In other words, there's genuine concern that younger adults could see their brains adversely affected if they use marijuana, and there's a greater concern that not enough is known about the long-term impacts on the brain, lungs, and other critical organs to make a call to legalize.

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2. There aren't adequate parameters to police marijuana use

Another key argument against legalization ties into regulating the drug. As an example, the U.S. has a well-defined line in the sand when it comes to driving under the influence of alcohol. If you're under a blood-alcohol content (BAC) of 0.08%, you may or may not be arrested for driving impaired. If your BAC is 0.08% or over, you're going for a ride downtown whether you want to or not. The parameters are cut-and-dried. Those same parameters simply don't exist when it comes to marijuana, which makes enforcement a nightmare.

There's pretty solid evidence that marijuana adversely affects one's ability to drive, although some studies have shown that it's less dangerous than being impaired by alcohol. Nevertheless, there is no set level of THC, the psychoactive component of cannabis, that determines whether you're over or under the limit for being impaired. Making this call even more difficult is that THC can stay in the bloodstream for days or weeks, meaning getting an accurate reading of impairment, and determining when marijuana was used, involves some guesswork. Those folks against legalization argue that a lack of proper regulations and parameters are enough evidence to keep marijuana illegal.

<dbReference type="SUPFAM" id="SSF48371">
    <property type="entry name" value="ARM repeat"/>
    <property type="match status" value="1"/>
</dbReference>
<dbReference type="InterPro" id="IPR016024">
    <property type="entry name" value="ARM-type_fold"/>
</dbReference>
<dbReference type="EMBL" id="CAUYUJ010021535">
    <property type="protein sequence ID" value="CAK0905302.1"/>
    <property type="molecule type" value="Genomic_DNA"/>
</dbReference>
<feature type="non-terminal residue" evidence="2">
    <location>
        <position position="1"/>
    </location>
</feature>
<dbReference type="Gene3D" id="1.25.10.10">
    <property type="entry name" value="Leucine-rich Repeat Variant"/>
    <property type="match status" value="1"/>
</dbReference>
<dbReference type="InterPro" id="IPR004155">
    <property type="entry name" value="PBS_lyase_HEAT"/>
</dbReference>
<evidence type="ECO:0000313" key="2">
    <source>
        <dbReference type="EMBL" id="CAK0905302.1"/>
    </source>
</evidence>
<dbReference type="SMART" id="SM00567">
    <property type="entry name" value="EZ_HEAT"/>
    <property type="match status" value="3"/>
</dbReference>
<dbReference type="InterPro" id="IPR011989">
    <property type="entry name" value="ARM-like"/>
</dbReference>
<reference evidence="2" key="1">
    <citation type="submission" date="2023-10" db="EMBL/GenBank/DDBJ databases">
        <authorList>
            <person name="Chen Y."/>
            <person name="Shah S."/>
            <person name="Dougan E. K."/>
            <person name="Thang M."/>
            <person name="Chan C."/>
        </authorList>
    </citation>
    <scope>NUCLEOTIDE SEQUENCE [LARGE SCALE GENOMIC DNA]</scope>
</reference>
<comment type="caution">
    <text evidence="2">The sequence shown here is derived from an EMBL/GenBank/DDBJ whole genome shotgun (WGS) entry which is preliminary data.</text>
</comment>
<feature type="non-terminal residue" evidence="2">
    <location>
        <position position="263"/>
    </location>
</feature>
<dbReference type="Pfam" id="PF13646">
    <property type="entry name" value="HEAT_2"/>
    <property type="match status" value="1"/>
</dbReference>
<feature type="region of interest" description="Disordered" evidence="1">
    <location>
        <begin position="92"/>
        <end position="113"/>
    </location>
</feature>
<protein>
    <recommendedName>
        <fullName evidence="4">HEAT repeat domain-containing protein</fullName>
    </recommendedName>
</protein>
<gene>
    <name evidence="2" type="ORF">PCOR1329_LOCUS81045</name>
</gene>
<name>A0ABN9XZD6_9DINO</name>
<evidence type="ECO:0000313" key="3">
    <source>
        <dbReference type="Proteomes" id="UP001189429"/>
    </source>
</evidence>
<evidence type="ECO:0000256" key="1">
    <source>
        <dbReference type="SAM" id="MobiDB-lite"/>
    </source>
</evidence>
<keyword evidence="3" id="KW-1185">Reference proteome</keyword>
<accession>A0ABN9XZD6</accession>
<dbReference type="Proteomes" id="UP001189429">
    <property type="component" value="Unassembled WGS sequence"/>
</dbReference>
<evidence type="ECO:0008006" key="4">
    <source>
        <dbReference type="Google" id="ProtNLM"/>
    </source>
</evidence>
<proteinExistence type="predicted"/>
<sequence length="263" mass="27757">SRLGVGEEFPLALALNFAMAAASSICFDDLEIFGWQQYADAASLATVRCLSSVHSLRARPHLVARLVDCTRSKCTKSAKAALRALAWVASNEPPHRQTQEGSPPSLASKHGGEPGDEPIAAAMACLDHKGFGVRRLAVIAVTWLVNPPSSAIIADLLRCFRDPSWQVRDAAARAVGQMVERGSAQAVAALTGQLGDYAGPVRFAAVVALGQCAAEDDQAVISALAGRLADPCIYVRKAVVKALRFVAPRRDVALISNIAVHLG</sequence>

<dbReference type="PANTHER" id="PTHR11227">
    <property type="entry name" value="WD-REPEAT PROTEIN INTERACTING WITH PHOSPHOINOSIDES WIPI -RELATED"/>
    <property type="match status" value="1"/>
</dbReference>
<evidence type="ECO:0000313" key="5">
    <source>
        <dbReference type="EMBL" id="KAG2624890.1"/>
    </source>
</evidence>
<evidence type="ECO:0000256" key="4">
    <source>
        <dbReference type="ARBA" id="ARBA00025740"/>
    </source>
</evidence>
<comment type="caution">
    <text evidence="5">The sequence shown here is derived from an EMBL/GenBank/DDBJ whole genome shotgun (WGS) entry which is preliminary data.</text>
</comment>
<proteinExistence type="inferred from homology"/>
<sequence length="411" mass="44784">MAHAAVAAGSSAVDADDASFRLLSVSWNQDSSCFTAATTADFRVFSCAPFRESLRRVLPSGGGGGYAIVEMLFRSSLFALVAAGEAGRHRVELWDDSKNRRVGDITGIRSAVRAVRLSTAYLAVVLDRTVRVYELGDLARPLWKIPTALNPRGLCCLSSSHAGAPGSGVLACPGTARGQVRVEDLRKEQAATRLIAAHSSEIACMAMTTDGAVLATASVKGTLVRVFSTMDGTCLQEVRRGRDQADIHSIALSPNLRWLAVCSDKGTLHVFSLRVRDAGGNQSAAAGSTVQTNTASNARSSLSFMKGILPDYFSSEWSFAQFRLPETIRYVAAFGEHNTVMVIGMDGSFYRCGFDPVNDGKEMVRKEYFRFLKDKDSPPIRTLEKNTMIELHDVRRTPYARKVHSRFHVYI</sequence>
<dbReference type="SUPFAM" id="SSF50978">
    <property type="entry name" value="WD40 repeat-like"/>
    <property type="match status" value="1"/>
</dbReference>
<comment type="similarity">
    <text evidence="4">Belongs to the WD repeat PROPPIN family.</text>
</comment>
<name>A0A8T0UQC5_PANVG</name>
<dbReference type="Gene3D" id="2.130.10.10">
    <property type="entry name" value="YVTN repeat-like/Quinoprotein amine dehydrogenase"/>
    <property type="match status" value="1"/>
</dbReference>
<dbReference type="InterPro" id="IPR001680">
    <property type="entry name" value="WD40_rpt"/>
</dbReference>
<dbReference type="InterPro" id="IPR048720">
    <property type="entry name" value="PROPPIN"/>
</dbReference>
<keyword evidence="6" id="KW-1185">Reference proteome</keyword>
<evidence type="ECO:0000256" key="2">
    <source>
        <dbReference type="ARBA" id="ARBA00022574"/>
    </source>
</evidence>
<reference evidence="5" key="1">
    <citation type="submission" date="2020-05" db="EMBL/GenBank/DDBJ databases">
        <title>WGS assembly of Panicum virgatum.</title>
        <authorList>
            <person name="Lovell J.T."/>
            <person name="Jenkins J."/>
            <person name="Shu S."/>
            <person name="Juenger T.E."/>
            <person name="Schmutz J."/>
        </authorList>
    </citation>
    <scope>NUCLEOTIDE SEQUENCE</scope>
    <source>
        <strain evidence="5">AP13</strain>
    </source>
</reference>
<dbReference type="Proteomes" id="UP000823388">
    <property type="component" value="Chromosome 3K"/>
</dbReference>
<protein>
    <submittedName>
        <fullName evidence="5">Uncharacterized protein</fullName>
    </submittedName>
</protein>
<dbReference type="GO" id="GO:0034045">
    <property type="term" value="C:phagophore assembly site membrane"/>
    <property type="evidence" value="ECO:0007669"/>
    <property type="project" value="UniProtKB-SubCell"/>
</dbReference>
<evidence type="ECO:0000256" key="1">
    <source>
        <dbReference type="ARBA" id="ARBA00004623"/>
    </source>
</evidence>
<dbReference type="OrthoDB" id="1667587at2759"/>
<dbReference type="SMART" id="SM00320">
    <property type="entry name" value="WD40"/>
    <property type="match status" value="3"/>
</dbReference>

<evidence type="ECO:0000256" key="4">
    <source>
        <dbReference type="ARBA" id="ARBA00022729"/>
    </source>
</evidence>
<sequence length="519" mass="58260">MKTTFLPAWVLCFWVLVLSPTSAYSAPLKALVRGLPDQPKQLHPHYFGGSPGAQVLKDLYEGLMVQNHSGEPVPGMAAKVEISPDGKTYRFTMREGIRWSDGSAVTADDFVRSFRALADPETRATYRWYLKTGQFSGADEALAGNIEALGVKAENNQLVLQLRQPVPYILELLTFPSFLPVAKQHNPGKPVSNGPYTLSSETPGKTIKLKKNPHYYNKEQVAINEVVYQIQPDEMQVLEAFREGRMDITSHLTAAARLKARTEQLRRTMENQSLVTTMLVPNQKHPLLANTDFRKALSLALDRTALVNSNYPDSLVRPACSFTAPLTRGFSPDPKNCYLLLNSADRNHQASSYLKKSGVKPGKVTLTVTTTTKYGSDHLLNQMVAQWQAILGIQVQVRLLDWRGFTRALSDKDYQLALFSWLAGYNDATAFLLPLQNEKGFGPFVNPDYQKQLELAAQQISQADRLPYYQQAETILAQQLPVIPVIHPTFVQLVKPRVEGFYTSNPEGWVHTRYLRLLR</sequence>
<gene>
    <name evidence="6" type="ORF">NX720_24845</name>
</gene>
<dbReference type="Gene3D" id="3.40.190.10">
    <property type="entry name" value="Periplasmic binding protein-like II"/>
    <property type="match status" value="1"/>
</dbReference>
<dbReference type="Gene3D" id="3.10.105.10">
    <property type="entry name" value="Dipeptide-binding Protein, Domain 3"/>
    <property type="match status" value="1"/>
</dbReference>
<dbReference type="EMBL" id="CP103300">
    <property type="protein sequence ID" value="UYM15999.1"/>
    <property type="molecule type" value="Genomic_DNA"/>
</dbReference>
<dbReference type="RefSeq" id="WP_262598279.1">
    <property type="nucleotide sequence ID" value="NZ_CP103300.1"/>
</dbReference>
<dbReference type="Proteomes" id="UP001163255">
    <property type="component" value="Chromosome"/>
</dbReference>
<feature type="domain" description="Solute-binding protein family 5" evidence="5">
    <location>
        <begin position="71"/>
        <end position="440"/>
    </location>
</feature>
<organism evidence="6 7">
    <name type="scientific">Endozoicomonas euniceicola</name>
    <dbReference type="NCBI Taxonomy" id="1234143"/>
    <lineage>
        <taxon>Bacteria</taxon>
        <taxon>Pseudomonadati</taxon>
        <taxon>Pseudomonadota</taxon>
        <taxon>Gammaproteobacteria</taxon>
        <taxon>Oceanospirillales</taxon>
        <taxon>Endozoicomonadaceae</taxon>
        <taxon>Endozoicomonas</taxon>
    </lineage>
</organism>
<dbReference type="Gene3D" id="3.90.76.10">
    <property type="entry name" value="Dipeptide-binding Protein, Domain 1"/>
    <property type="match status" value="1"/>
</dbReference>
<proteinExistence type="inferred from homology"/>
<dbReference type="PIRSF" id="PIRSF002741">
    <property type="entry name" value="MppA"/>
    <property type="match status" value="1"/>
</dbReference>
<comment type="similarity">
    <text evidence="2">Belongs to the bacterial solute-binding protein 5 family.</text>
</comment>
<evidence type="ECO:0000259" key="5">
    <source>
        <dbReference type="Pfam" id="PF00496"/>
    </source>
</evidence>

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3. Environmental and electric grid drains could be enormous

Lastly, there are serious concerns about what could happen to our nation's electric grid and the environment if the government gave marijuana the green light. For instance, a 2012 study from scientist Evan Mills, Ph.D., at the Lawrence Berkeley National Laboratory found that legal indoor marijuana growing farms were accounting for 1% of our nation's electricity usage, totaling about $6 billion a year. As a reminder, this total electrical usage figure came before eight states legalized recreational marijuana and a handful of others legalized medical cannabis. If pot were legalized, it's possible that electrical demands for growing cannabis crops, from lighting to temperature needs via air-conditioning systems, could overwhelm the nation's electric grids. 

There are also concerns that outdoor marijuana grow farms may adversely affect the local environment, including wildlife.

Now that you've heard the arguments from both sides, where do you stand on marijuana?